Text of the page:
Friday, September 23, 2011

Of Compound Interest And Immortality

A short history of trusts (via the Dish):
When the first century of Franklin’s rather more practical plan arrived in 1891, it bore $572,000 for Boston and Philadelphia. That was hardly one earth of solid gold, let alone 200 million of them, but Franklin had made his point—and in particular, he’d made it to a New York lawyer named Jonathan Holden.
Trained in law at Colgate and a multimillionaire through property investments, Holden was the sort of fellow who gave himself haircuts to save money, advocated the use of phonetic spelling in English, and lived on a diet of prunes and shredded wheat. By 1912, as the founder of what he christened “The Futurite Cult”—a few of its publications still survive in far-flung libraries—he’d concluded that the earth had achieved “a stage of civilization when vested property rights will be unmolested even in the case of conquest.” The time was right, he decided, to take Franklin’s grand economic experiment to its next logical step.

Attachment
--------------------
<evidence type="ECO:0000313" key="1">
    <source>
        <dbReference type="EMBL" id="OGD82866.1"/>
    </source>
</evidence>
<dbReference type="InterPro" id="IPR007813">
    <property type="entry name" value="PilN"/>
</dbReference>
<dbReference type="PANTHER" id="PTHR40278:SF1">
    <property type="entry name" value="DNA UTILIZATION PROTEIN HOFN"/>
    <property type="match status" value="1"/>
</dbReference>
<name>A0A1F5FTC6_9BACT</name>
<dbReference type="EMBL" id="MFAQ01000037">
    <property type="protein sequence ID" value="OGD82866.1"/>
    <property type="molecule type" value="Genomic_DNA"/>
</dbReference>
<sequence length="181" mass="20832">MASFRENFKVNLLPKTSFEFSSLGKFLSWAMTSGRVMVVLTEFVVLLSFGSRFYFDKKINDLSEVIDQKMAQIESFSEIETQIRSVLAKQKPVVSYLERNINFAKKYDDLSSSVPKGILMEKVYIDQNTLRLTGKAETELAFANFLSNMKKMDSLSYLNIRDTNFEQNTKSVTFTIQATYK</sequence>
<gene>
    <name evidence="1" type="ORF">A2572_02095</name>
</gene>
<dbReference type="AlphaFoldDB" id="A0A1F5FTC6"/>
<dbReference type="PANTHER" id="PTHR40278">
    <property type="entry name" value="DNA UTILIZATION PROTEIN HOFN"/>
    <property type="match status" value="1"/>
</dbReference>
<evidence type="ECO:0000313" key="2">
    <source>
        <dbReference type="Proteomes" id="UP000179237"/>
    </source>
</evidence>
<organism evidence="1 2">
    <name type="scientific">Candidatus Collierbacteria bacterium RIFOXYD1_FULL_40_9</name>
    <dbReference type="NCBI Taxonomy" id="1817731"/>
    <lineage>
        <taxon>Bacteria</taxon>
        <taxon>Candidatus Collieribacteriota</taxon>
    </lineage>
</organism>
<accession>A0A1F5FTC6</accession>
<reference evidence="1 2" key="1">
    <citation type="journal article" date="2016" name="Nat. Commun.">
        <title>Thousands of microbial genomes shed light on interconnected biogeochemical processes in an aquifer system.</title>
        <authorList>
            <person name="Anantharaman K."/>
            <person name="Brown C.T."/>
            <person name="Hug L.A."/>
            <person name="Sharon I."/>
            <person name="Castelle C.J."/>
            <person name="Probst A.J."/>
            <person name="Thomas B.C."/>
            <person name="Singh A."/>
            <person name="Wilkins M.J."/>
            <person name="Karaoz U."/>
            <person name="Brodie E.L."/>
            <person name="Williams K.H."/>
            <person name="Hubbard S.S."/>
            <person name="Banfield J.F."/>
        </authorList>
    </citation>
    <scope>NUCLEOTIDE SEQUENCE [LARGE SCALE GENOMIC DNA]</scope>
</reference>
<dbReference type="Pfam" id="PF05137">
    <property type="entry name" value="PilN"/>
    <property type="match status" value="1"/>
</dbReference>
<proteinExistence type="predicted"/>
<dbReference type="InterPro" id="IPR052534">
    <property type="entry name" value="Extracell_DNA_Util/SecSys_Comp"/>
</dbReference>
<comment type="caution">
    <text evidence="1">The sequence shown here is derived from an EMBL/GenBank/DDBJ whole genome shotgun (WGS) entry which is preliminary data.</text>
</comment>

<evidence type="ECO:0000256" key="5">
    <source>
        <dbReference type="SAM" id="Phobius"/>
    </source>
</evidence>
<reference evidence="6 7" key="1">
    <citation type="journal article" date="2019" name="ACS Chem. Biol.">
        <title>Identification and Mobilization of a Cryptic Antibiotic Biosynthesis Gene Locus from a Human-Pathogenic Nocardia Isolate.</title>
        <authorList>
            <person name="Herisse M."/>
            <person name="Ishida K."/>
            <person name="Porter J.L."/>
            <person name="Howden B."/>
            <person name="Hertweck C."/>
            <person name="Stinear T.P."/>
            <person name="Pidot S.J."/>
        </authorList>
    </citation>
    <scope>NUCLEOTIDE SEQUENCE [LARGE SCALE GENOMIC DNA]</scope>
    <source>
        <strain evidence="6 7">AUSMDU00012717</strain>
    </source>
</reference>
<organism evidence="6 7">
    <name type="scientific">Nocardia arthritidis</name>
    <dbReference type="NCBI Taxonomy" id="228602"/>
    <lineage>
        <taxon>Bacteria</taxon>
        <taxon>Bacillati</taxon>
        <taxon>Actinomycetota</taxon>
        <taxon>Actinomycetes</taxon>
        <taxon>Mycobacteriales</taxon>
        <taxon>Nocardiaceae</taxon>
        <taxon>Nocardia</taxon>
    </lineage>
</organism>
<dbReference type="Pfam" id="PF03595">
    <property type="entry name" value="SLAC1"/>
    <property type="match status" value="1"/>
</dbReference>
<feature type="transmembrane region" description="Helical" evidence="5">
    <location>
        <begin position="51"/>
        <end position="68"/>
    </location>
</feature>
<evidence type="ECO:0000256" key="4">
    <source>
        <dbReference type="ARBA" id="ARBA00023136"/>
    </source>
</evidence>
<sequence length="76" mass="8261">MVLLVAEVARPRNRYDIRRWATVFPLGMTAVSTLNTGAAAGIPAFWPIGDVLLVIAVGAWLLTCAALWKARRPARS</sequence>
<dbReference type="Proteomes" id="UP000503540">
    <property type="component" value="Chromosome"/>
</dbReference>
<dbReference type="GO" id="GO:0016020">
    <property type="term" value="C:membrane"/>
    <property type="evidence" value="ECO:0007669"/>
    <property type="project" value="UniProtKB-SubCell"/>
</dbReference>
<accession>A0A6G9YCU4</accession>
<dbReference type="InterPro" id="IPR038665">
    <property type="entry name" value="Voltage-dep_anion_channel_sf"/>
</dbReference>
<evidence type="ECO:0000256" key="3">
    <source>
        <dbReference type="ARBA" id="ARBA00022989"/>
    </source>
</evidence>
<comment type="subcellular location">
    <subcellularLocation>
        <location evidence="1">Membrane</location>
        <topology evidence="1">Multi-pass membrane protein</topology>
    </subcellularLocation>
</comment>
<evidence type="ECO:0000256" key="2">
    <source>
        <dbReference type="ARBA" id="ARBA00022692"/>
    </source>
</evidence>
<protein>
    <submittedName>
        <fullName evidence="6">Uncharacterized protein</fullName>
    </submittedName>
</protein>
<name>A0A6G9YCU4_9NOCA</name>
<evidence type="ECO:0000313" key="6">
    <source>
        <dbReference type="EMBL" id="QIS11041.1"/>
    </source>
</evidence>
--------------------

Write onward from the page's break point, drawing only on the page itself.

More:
“One of the first American statesmen performed an act which is suggestive of possibilities,” Holden said of Franklin in a 1912 pamphlet, wondering whether “some citizen of the present day felt disposed to carry the ‘Franklin Plan’ still further.”
That citizen would be Holden himself. Beginning in 1936, he sluiced $2.8 million into a series of five-hundred- and thousand-year trusts—just one of which, allocated to the Unitarian Church, would be worth $2.5 quadrillion upon its maturation in the twenty-fifth century. A thousand-year fund dedicated to the state of Pennsylvania would yield $424 trillion; the money was to be applied to abolishing the state’s taxes. Holden didn’t even live in Pennsylvania—he’d picked the state as an homage to Franklin.
I have some familiarity of trusts.  Sometimes, you have to wonder what the benefactor's motivation actually is.  It clearly is tried as a tax dodge, and many times it just seems like the person didn't trust his or her family with the individual's wealth.  This statement definitely strikes me as true:
These days, perpetual trusts are old hat: American laws against them have been steadily rolled back in the last two decades, thanks to a banking lobby that rather likes the idea of keeping your money forever.
As the article says, trustee fees eat at the value of the account.  Guess who collects that.

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